Article Text


Clinical characteristics associated with high on-treatment platelet reactivity of patients undergoing PCI after a 300 mg loading dose of clopidogrel, measured by thrombelastography
  1. Xu-Min Hou,
  2. Wen-Zheng Han,
  3. Xing-Biao Qiu,
  4. Wei-Yi Fang
  1. Department of Cardiology, Shanghai Chest Hospital affiliated to Jiao Tong University, Shanghai, China
  1. Correspondence to Dr Xu-Min Hou, Department of Cardiology, Shanghai Chest Hospital affiliated to Jiao Tong University, No 241 Huai Hai West Road, Shanghai 200030, China; xmhou{at}


Background Dual antiplatelet therapy with clopidogrel and aspirin is the standard of care for patients undergoing percutaneous coronary intervention (PCI).

Objective To determine the clinical characteristics associated with high on-treatment platelet reactivity (HPR) of patients undergoing PCI after a 300 mg loading dose of clopidogrel, measured by thrombelastography (TEG).

Methods and results 394 consecutive patients were enrolled in this prospective observational study. All had been receiving aspirin 100 mg/day for more than 7 days, but were clopidogrel naïve. A 300 mg loading dose of clopidogrel was given more than 12 h before the procedure. The cut-off point for HPR was defined as ≥70% adenosine-5-diphosphate-induced aggregation. The prevalence of HPR was 21% as measured by TEG. More women than men (41.7% vs 27.1%, p=0.01) were found in the HPR group. Raised glycosylated haemoglobin (HbA1c) was more prevalent in the HPR group than in the group with normal on-treatment platelet reactivity (NPR) (45.2% vs 30.0%, p=0.009). Patients with HPR had a higher level of total plasma cholesterol (4.8±1.5 mmol/l vs 4.3±1.1 mmol/l, p=0.002) and low-density lipoprotein cholesterol (2.8±1.1 mmol/l vs 2.5±0.9 mmol/l, p=0.022) than those with NPR. Multivariable logistic regression analysis showed that female gender (OR=3.175, 95% CI 1.428 to 7.059, p=0.005) and raised HbA1c (OR=1.911, 95% CI 1.066 to 3.428, p=0.03) independently predicted the occurrence of HPR.

Conclusions Despite pretreatment with aspirin and a 300 mg loading dose of clopidogrel, 21% patients undergoing PCI exhibited HPR measured by TEG. A raised level of HbA1c and female gender independently predicted the findings.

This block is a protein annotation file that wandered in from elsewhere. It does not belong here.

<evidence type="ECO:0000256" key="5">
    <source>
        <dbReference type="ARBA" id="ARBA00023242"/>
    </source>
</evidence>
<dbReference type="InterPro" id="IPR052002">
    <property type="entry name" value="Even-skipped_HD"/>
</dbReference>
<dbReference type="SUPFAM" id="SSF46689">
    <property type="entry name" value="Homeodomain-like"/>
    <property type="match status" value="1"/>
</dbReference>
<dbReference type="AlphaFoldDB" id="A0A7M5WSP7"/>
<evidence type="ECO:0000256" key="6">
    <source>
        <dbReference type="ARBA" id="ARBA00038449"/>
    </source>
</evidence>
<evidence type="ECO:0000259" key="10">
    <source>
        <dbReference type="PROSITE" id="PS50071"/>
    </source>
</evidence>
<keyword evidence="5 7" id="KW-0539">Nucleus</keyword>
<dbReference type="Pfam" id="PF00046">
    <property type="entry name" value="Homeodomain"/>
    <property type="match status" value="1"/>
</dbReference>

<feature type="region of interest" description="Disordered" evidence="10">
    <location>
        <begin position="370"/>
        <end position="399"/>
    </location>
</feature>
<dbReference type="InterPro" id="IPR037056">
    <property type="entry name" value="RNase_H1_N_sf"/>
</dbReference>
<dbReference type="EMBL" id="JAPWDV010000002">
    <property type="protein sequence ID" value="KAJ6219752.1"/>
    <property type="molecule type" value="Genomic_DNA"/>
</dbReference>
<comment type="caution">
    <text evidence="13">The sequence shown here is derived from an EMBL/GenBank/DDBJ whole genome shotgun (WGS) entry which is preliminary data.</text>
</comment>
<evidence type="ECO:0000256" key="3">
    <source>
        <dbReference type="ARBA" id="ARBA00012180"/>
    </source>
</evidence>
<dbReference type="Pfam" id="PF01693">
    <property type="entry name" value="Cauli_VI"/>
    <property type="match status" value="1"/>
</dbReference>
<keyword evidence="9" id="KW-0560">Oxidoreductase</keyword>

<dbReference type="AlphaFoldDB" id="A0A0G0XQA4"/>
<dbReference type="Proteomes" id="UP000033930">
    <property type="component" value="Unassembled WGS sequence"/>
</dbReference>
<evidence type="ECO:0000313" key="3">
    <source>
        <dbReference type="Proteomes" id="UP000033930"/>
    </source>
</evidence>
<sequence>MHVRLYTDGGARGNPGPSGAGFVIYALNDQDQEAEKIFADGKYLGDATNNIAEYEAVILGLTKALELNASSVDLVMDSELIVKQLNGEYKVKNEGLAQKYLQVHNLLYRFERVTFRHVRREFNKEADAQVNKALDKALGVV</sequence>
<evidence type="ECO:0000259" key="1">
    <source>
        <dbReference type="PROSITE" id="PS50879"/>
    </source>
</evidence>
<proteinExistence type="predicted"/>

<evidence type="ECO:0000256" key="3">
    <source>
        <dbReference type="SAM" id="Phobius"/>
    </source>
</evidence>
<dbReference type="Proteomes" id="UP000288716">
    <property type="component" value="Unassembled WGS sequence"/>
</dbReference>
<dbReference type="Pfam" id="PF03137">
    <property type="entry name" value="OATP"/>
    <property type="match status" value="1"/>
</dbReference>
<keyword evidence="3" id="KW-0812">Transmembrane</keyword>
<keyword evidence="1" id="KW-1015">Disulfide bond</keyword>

Statistics from


Platelet activation and thrombin generation are central processes in the development of ischaemic complications after percutaneous coronary intervention (PCI).1 Dual antiplatelet therapy with clopidogrel and aspirin is the standard of care for patients undergoing PCI. Clinical studies have shown that high postprocedural on-treatment platelet reactivity is associated with increased recurrent ischaemic events, including stent thrombosis.2–4 Furthermore, multiple studies have demonstrated a clear association between high on-treatment platelet reactivity (HPR) to adenosine-5-diphosphate (ADP) measured by various methods and the occurrence of adverse clinical events. Despite this, the routine measurement of on-treatment platelet reactivity has not been widely implemented and recommended in the guidelines.

An earlier study had suggested that patients with HPR had a higher prevalence of hypertension, diabetes, and use of calcium channel blockers.5 It was also shown that there is a strong association between clopidogrel resistance and female gender in patients with coronary artery disease when platelet activity was tested using ADP-induced aggregometry.6 Thrombelastography (TEG) platelet mapping can be used to assess the responses of circulating platelets to both aspirin and clopidogrel in whole blood. A single TEG assay can provide information on both the overall tendency to thrombosis and the response to antiplatelet therapy. The aim of this study was to use TEG to evaluate clinical characteristics associated with HPR in patients receiving dual antiplatelet therapy undergoing non-emergent PCI.

Patients and methods